Eating out: Lucinda O'Sullivan at The Exchequer
"There are no airs and graces about food and drink, but you'd have to earn a pretty penny to afford one of their bottles of wine"
I could probably sit down every second week and write about an eatery that has "just opened" in Ranelagh. This suburban village, for many years best known for being a Dublin flatland, with launderettes, cheap takeaways, and cafes, morphed into a hot residential spot for yuppies during the boom.
Consequently, between those well-settled yuppies and hip flatlanders, Ranelagh now has a queue of restaurateurs and investors snapping up every square foot that hits the market.
The Exchequer Wine Bar is the newest addition to the strip – at the time of writing! Already established as a gastropub in Exchequer Street, the new wine bar has taken up residence in what was formerly Diep Noodle Bar – which diversified into Diep at Home, with branches all over the city.
It's very Spanish in essence and, from the bar at the front, they serve antipasti plates (small, €15.95/large, €26.95) and cured-meat selections, Irish, Italian or Spanish, at €16.95; while, to the back, is the sit-down dining area, with a more extensive menu.
As well as wine and beer, it's all about cocktails here, too – as it is everywhere nowadays. On arrival, my friend, Paul, was scoffing The Last Diocese (€10), a concoction of Glendalough Poitin, chartreuse, maraschino liqueur and lime juice. I stuck with a less complicated caipirinha (€10).
Starters, or, perhaps, small plates (€7.50-€9.95) included carpaccio of beef; smoked salmon; rabbit and pistachio terrine; bruschetta of vine plum tomatoes, bocconcini (a type of mozzarella), black olives and basil oil (not cheap at €9.95); and other antipasti-style assortments.
Oysters – traditional, tempura or Thai-style – are €13.95 for six. Foie gras and chicken liver parfait (€9.95), topped with spiced apple chutney, is served with rocket and toasted ciabatta. However, it didn't taste good, being quite strong and sharp, as well as too hard and dry.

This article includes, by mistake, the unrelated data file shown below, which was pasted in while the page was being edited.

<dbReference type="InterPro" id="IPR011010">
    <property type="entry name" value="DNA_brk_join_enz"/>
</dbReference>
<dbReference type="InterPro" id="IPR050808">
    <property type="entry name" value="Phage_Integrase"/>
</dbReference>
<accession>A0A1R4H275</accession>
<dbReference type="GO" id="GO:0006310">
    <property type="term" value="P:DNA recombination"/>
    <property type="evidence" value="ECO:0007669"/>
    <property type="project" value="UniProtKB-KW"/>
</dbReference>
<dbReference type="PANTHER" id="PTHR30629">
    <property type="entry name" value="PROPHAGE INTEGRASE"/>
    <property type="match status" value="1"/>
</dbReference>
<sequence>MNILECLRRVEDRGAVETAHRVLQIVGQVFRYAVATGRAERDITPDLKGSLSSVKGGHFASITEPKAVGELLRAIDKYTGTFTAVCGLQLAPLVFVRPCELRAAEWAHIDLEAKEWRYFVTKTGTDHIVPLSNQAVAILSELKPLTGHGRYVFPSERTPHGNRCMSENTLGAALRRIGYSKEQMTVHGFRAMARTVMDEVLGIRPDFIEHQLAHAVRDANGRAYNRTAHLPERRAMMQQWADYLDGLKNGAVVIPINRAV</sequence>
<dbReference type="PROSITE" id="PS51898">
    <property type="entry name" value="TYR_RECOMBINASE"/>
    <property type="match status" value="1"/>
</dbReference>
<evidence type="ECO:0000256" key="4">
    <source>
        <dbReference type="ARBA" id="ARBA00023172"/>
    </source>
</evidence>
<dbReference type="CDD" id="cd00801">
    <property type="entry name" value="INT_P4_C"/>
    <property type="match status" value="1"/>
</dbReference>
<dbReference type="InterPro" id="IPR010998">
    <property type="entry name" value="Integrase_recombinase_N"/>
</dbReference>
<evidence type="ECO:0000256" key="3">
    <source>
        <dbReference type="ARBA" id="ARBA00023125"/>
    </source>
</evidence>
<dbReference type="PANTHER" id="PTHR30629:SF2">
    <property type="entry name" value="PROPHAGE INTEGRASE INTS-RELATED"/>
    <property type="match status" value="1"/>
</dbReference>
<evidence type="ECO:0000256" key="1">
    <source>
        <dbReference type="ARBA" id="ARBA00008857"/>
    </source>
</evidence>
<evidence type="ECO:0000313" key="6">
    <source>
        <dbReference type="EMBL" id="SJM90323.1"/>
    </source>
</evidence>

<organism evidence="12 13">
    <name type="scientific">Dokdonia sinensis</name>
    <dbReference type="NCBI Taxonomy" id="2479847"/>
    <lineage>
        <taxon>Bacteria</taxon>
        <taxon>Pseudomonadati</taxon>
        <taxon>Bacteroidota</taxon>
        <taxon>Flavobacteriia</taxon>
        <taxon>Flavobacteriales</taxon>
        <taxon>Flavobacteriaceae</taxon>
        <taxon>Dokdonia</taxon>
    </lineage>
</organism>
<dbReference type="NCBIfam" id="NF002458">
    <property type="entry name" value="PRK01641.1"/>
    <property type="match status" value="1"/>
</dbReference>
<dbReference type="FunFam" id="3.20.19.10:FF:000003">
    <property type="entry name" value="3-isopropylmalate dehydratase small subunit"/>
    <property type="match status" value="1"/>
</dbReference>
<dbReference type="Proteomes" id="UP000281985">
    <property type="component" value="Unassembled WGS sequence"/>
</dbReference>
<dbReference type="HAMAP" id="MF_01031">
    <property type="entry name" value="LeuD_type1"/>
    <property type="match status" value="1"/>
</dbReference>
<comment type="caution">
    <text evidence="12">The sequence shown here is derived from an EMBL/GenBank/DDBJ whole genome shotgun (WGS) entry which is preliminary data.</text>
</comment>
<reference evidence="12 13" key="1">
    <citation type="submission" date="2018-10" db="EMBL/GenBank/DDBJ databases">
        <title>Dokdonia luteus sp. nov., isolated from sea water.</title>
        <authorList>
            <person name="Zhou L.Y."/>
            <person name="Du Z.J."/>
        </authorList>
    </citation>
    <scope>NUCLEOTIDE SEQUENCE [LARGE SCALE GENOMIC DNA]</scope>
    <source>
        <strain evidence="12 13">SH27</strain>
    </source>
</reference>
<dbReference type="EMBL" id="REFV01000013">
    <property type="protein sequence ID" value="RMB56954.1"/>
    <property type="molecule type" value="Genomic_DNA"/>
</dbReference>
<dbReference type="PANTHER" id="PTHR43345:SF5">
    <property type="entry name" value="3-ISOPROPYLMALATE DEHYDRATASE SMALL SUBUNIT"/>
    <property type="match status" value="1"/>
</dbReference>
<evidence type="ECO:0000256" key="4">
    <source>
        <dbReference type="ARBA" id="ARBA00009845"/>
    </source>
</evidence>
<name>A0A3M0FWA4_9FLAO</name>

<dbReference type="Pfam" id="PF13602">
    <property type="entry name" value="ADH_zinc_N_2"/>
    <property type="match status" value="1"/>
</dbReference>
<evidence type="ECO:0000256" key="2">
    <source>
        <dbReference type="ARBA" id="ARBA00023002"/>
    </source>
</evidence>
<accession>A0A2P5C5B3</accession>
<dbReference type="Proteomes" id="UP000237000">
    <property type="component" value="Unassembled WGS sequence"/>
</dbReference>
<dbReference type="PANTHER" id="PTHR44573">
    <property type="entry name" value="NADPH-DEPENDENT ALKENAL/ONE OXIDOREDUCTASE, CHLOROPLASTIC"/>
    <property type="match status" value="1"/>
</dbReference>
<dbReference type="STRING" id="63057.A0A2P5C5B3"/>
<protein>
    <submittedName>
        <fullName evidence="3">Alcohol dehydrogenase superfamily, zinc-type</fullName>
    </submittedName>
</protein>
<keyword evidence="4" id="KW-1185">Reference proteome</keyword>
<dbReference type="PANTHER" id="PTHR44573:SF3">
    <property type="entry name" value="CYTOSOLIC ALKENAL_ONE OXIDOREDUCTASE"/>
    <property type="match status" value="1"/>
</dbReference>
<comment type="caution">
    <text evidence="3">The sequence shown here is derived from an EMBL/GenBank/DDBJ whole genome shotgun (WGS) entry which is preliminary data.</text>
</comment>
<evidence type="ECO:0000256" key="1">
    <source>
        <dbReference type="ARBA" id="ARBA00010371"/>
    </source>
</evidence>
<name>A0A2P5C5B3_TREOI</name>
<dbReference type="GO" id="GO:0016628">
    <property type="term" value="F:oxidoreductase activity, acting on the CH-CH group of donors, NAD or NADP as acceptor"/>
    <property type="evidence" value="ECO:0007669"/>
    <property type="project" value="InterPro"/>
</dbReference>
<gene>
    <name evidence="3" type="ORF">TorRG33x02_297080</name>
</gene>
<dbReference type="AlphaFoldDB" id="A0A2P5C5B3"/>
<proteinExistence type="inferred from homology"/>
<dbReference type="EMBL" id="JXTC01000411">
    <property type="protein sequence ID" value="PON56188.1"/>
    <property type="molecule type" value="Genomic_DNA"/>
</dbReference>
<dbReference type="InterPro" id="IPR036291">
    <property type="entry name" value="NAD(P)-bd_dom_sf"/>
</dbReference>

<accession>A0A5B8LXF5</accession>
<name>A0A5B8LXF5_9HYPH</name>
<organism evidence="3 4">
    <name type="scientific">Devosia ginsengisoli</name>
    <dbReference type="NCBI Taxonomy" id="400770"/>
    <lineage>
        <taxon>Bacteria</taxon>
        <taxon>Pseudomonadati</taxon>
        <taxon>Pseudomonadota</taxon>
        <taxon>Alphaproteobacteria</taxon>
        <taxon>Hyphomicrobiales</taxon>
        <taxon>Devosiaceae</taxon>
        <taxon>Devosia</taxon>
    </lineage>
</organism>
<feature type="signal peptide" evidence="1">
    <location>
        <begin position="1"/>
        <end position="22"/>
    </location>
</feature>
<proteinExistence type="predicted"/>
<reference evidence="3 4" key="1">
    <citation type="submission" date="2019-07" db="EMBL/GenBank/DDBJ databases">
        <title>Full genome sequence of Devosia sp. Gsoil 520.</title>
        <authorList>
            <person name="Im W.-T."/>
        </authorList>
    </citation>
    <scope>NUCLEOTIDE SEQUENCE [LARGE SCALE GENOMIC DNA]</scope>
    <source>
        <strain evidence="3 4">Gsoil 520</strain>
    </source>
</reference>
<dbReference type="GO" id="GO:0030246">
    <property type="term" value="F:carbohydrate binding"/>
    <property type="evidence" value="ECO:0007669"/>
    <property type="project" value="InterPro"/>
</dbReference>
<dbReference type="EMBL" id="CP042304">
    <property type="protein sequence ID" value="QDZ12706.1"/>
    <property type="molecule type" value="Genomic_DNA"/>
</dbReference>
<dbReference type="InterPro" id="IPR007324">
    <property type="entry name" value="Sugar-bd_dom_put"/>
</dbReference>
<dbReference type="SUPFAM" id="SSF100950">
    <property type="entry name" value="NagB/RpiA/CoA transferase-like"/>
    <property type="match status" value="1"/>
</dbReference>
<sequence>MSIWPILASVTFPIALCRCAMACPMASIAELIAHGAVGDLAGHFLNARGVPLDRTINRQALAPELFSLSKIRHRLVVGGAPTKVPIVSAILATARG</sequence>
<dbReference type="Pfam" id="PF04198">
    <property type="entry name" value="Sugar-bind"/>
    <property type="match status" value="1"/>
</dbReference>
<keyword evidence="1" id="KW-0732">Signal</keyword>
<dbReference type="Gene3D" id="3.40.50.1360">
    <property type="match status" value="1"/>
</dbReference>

On the other hand, the chorizo lollipops (€7.50) were scrumptious and very moreish. Mains included chargrilled steaks – a 16oz rib on the bone at €24.95, or 10oz sirloin at €21.95; while smoked haddock, pea and spinach risotto (€15.95) was served with a poached egg.
Paul had the special of the day, which was a delicious Spanish-style dish of succulent, browned, roasted pork belly (€17.95) on sauteed potatoes, black pudding and vine tomatoes.
Slow-cooked, tender pulled shoulder of lamb (€17.95) sat on giant couscous in a colourful, Moroccan-style bowl, accompanied by flatbread, ribbon cucumber, mint yoghurt, beetroot and rocket. The only downside was the giant couscous, which is hard work to eat and sort of reminds me of school sago – tasteless frogspawn.
We passed on puddings in favour of cheese, which was available in three different selections – Italian, Irish or Spanish, at €13.95/€14.95. Spanish it was – a well-presented combination of delicate enough slices of queso de tetilla, Manchego and Valdeon PDO, dressed with fig halves, chutney, grapes, biscuits and bread sticks – but it's very expensive at €14.95, if you only want a little post-dinner cheese nibble.
Their mission statement says, "the Exchequer Wine Bar does not have airs and graces, and we are not food and wine snobs."
While that's to be applauded, and we really enjoyed ourselves, I found myself having to look discreetly for a reasonably priced wine on what is an extensive list, which starts at €23 by the bottle, gallops to the late €20s, and jumps Bechers Brook, with most wines being over the €30/€40 mark.
With a bottle of Sicilian Mandoleto Catarratto 2013 (€28), our bill, including optional service, came to €128.30. I'm not a food snob, either!
The Exchequer Wine Bar,
19 Ranelagh, D6.
Tel: (01) 421-5780
Sunday Indo Life Magazine